Which is the glory of Saturdays. I have that option!
Plus, I got to hang my new clocks.
Maybe it will help me be on time more often if I actually know what time it is, without relying on my cell phone or the digital clock that's sort of hiding in my living room. Only time with tell. rimshot
Why did you do today? What's your favorite day of the week?
Tuesday, July 14, 2009
My hard drive at work died over the weekend. A sudden, maybe painful death. Sadly, it was alone at the time. No one should die alone. Unfortunately for me, he took everything with him. All my bookmarks. My computer settings. MY CIRCULATION RECORDS FOR THE LAST THREE YEARS.
Fortunately, my catalog records remain, so I'm actually not all that distressed. Put out? Sure. Distressed? Not so much. Also, I have three other computers I can use in the meantime.
So, what does one do when all their cataloging is finished and their computer is waiting for a new hard drive? Lucky for me, the exact same thing I was already planning on: weeding and building my library in Unicorn Ecole.
And hoo boy did I weed. That's all I've done for the last two days. I'm covered in dust (and since I live so close to work now, I dashed home mid-day today to trade my nice shirt for a not so nice shirt) and thoroughly disgusted with some corners of this place.
But I did find some fun things here!
Musically themed wrapping paper?
First aid stuff from who knows when?
A box full of Mickey Mouse ears?
Check and check.
The trash can I've probably emptied at least 7 times.
And everything I weeded.
It feels good. Even if I did ask myself questions like:
"Do Band-aids expire?"
"Why do we have diaper rash cream and flushable wipes?"
"How does one use 8mm data tapes?"
"Will someone vacuum this today? Now that I've uncovered all the roach carcasses?"
"Will procurement pick this stuff up soon?"
All of these can be answered with either "I do not know." "I do not want to know." OR "Oh please I hope so."
Now, if you'll excuse me, I need to take a very long shower.
Saturday, July 11, 2009
In most states (and definitely the ones I have lived or currently live in, I've checked), bicyclists have every right to be on the road as you do. So, be nice and share the road. If you stay to the left, I'll stay to the right. Honking and yelling at us scares the crap out of us, so avoid that, unless you want to startle us and possibly cause an accident. And no, I will not ride on the sidewalk. It's even more uneven than the road, and ends in random places.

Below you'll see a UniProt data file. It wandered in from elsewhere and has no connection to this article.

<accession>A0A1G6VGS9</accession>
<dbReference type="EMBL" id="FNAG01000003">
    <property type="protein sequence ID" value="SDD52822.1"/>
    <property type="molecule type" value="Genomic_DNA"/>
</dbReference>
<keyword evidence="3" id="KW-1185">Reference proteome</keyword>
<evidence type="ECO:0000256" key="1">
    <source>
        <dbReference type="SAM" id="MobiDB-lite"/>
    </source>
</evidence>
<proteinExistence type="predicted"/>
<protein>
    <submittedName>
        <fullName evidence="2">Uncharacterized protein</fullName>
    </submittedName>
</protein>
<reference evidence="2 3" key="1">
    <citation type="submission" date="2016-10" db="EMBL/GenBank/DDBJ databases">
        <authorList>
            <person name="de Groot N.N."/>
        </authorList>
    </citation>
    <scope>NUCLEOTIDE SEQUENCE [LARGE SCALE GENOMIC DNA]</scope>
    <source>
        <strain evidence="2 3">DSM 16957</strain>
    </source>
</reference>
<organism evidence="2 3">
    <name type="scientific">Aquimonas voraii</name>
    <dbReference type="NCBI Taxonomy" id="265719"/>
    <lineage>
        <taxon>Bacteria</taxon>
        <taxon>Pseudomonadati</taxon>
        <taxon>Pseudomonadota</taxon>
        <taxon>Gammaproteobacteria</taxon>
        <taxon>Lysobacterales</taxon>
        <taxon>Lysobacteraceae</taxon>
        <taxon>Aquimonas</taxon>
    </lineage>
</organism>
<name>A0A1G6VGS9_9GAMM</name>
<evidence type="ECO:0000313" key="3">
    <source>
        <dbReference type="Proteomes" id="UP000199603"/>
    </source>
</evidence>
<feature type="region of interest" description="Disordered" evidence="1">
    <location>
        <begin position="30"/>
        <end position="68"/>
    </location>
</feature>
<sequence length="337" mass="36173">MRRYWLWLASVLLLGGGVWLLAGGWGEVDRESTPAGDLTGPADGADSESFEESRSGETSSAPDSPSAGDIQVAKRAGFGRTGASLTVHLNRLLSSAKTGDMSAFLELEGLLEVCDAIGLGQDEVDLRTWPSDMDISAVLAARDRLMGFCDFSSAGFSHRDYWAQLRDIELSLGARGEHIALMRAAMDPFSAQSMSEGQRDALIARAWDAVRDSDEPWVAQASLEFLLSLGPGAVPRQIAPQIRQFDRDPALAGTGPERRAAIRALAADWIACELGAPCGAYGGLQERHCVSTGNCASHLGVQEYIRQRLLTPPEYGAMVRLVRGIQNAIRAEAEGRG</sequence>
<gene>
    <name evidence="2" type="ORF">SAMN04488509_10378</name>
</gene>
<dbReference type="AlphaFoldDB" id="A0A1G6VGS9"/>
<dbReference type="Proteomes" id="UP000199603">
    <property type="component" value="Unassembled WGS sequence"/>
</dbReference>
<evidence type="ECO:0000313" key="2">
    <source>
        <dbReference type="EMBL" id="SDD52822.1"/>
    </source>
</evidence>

Watch out for us, and I'll watch out for you. And we'll all get home safely.
With the exception of the people who've inspired this letter, I really enjoy riding my bike around. I don't do it as often as I should, but when I actually get out and get a little distance behind me, I love it. The wind in my face, the satisfaction of getting somewhere under my own power, and the endorphins are all just great. I also love knowing that the hard core bicyclists are training on the same streets I ride. It is quite hilly after all.
So biking? Two thumbs up from me. I got eight miles in today, and it felt fantastic.
Friday, July 10, 2009
I hit a pretty big milestone at work today. Everything I personally needed to catalog before I build the library in the circulation software and, sort of simultaneously, physically reorganize the place is CATALOGED!!!!
Why, yes, I have been working on this project as much as possible for two years. The first day of actual cataloging was almost exactly two years ago. And it's done! Monday, I can open Unicorn Ecole and actually use it, instead of just looking at it and thinking "someday". I will also keep throwing things away. It's sort of nice that there just aren't enough trash cans around to do it in one day. I have a LOT to do around here still, but when an entire phase is complete, that's a reason to celebrate. Also, I'm happy that other librarians are excited for me and recognize my knowledge and professional status and willing to help me with various things, even when the non-librarians don't.
So, what to do to celebrate? Well, I think I'll go grocery shopping and hit up Bed Bath and Beyond (melted cheese on a plate + hot water = cheese melted into my dish scrubber sponge). Fun, non? Maybe I'll order a pizza. After the grocery shopping and before tonight's wedding reception. I took the groom on a date once, about a month before he started dating his now wife . . .